Watching your preschooler achieve new growth milestones each day is quite exciting. Milestones like height and weight can be easily measured. But when it comes to measuring age-appropriate language skills, it can be tricky. Most of us start speaking to our little ones right from the moment they are born or sometimes even before to make sure that they already start hearing our voices. As a parent, we are at an advantage of learning how our child is developing their language skills and it should be our effort to make sure that we can support this development during the crucial preschooler age.

If you are wondering whether your preschooler is developing the right language skills and how to support him further, start with knowing what basic listening and speaking skills your child should have at preschooling age.

Listening skills as a preschooler

Between three to four years of age, your preschooler must be able to understand a set of instructions with at least two steps. Direction words like the top, bottom, big and little, must also be understood by them. In addition, they should be able to recognize rhyming schemes. They should be able to respond when someone calls them from another room and must be able to hear or watch TV at normal volumes. Sounds such as car horns, alarm clocks or the beeping of kitchen appliances must be noticed by them and they should respond to it.

Speaking skills as a preschooler

Most preschoolers would have developed the art of speaking basic sentences by this age using at least four or more words. They should also be able to recite a few nursery rhymes and have a general conversation without repeating words or syllables. They must be able to name colors, people, objects, and categories correctly. Your preschooler must have a general idea of when to use I, we, and me correctly.

Although most school curriculum focus on contributing to language development skills, it is just as necessary to encourage and help kids to develop these skills at home. Here are a few ways you can reinforce these skills at home and make sure your child stays on a progressive path.

  • Use proper language and tone when speaking to your toddler. Avoid baby talk.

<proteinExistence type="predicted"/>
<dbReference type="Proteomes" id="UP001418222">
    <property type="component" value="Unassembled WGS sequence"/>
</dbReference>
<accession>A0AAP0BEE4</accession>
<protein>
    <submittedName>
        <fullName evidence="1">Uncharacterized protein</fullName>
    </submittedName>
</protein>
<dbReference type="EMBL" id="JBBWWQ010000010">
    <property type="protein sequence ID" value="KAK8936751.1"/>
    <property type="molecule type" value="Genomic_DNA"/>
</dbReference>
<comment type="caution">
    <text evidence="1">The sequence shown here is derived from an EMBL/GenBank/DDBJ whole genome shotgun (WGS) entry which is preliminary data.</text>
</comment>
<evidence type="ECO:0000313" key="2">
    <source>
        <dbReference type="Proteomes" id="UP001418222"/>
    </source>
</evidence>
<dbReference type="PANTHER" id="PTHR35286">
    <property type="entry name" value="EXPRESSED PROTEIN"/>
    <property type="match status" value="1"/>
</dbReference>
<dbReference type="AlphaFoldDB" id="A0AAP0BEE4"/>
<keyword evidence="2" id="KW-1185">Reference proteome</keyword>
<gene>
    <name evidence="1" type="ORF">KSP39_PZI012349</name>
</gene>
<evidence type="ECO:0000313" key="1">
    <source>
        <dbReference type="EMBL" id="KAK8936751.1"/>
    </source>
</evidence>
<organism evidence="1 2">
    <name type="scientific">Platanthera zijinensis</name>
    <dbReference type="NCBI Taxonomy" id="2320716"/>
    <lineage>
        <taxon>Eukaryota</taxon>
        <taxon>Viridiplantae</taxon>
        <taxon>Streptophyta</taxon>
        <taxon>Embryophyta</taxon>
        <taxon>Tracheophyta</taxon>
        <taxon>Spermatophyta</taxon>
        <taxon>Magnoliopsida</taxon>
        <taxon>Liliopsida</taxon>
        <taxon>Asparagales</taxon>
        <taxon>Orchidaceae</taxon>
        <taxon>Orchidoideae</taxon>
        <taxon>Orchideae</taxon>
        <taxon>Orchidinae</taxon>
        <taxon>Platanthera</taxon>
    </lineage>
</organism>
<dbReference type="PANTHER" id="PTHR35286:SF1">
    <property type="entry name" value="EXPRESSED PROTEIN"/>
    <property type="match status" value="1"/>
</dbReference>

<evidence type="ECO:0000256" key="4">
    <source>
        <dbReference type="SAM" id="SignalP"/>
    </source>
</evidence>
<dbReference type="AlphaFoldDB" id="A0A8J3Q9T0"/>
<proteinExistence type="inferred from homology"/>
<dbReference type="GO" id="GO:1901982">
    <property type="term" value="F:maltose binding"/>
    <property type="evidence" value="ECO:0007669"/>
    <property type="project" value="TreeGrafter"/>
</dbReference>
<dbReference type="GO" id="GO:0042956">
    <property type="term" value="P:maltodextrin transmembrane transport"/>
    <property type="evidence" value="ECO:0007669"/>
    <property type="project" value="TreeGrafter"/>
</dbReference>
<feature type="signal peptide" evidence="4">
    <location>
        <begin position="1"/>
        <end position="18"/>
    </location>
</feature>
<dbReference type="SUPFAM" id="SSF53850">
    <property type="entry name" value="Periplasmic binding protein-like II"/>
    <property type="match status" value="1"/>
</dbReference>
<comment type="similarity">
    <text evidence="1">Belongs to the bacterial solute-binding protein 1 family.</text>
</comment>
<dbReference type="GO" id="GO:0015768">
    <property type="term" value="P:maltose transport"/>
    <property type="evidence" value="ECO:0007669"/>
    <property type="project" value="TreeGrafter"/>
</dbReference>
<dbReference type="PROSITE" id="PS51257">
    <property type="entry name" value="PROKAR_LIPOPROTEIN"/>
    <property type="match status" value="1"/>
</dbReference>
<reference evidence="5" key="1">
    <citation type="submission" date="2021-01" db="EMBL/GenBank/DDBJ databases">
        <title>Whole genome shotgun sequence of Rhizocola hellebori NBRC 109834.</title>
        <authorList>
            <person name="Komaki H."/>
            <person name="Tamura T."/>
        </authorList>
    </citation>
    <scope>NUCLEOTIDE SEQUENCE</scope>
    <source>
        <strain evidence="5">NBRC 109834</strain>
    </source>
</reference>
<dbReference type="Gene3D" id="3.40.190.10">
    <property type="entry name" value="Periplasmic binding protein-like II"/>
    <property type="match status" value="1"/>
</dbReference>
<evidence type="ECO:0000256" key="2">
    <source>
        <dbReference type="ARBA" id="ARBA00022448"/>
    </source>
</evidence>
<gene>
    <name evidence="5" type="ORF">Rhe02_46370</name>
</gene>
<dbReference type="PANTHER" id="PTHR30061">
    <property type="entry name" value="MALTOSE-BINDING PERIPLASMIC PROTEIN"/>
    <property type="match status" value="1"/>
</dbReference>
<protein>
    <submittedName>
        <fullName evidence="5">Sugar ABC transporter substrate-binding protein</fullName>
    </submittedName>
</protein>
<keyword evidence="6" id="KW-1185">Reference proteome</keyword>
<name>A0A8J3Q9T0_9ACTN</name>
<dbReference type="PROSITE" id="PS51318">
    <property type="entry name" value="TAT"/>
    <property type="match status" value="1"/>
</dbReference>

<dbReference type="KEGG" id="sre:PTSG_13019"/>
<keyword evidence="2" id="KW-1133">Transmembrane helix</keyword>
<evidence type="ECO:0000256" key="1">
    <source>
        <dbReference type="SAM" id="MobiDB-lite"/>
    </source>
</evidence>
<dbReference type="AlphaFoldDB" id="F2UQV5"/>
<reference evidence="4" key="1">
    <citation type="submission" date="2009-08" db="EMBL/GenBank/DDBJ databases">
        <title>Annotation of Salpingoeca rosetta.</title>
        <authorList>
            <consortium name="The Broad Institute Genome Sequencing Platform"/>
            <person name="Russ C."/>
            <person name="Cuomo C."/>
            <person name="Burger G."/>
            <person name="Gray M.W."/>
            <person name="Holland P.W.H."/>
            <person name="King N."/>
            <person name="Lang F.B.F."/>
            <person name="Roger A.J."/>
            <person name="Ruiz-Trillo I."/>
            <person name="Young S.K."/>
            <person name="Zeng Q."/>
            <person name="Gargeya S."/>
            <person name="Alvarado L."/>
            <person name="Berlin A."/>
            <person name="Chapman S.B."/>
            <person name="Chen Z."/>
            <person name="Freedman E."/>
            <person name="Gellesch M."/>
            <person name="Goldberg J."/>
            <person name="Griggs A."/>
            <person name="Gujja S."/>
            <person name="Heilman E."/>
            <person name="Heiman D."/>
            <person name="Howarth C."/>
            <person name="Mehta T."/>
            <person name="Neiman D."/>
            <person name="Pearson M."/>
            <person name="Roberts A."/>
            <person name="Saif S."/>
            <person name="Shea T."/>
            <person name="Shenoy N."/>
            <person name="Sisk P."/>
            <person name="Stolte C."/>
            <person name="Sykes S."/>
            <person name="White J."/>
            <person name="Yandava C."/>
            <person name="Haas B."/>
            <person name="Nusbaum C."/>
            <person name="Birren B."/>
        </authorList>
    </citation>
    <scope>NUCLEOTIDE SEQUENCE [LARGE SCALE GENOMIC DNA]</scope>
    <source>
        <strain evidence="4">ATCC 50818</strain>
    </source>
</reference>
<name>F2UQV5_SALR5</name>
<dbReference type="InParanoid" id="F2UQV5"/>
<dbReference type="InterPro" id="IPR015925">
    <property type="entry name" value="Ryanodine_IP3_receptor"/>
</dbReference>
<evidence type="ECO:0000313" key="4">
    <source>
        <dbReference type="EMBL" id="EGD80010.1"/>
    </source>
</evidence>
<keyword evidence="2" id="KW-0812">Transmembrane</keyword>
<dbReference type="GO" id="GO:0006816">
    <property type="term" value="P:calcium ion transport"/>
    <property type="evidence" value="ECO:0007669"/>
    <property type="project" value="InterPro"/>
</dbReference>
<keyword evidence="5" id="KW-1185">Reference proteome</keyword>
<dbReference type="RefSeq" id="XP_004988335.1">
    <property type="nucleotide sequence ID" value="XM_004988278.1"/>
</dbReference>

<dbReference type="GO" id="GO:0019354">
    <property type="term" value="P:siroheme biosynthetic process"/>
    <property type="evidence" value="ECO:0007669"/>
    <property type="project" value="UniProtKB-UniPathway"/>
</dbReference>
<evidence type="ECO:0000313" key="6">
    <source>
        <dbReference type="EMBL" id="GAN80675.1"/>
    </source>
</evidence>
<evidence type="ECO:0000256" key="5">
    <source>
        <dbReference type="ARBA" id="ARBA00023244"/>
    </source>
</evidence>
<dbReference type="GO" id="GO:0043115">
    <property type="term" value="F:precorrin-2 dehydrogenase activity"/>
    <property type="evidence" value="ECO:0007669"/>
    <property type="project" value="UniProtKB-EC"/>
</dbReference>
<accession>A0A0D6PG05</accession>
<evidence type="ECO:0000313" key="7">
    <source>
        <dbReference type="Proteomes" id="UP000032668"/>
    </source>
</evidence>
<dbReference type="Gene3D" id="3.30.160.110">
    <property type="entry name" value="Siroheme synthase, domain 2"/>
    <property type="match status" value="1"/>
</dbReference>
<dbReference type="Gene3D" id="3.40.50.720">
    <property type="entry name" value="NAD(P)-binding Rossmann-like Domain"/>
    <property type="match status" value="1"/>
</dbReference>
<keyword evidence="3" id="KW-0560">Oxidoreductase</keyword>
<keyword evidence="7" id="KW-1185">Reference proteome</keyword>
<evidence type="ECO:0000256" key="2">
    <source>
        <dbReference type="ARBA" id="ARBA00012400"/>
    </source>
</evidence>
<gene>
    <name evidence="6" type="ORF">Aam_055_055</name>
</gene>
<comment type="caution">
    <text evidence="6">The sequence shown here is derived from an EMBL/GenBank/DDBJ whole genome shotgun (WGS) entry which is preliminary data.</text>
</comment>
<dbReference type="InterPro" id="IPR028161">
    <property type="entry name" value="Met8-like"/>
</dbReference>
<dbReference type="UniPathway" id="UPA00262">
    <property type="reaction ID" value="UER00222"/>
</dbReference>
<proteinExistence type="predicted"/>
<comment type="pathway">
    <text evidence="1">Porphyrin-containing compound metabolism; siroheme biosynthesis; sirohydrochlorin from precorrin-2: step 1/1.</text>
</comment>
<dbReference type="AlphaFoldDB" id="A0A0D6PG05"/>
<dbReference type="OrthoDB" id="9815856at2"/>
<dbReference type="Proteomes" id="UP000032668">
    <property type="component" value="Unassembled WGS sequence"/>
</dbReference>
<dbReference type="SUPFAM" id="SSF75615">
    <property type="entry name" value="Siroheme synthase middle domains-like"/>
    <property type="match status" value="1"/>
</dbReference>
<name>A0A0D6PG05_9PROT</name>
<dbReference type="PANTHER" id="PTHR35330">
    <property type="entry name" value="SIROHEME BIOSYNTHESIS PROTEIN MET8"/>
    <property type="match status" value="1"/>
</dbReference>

• Keep sentences short and simple for them to understand easily.
  • Make sure that every question you or your child asks is met with an appropriate response from your child or yourself respectively.
  • Model good listening behaviour when your child is saying something. For example, make eye contact, appear interested and pause what you are doing to address a statement or question from your child.
  • Ask questions and let your child make a few choices. Ask them to explain why they made a choice. This gives them a chance to explain and form sentences.
  • Encourage your child to use language to express ideas, observations, and feelings.
  • Ask questions that require your child to make and express a choice.
  • Try to enrich and expand your child’s vocabulary by playing word games that requires your child to listen and follow directions.
  • Read and sing stories and nursery rhymes. Discuss them with your child.

Understanding language development in preschoolers is a must to shape their linguistic ability for the future. With Shelley Ortved, Toronto’s well-known speech language pathologist, many preschoolers, teens and adolescents are discovering the benefits of guided speech therapy, language development and social communication development. If you wish to know more about how you can improve your child’s language development or want to book a session, contact Shelley Ortved today at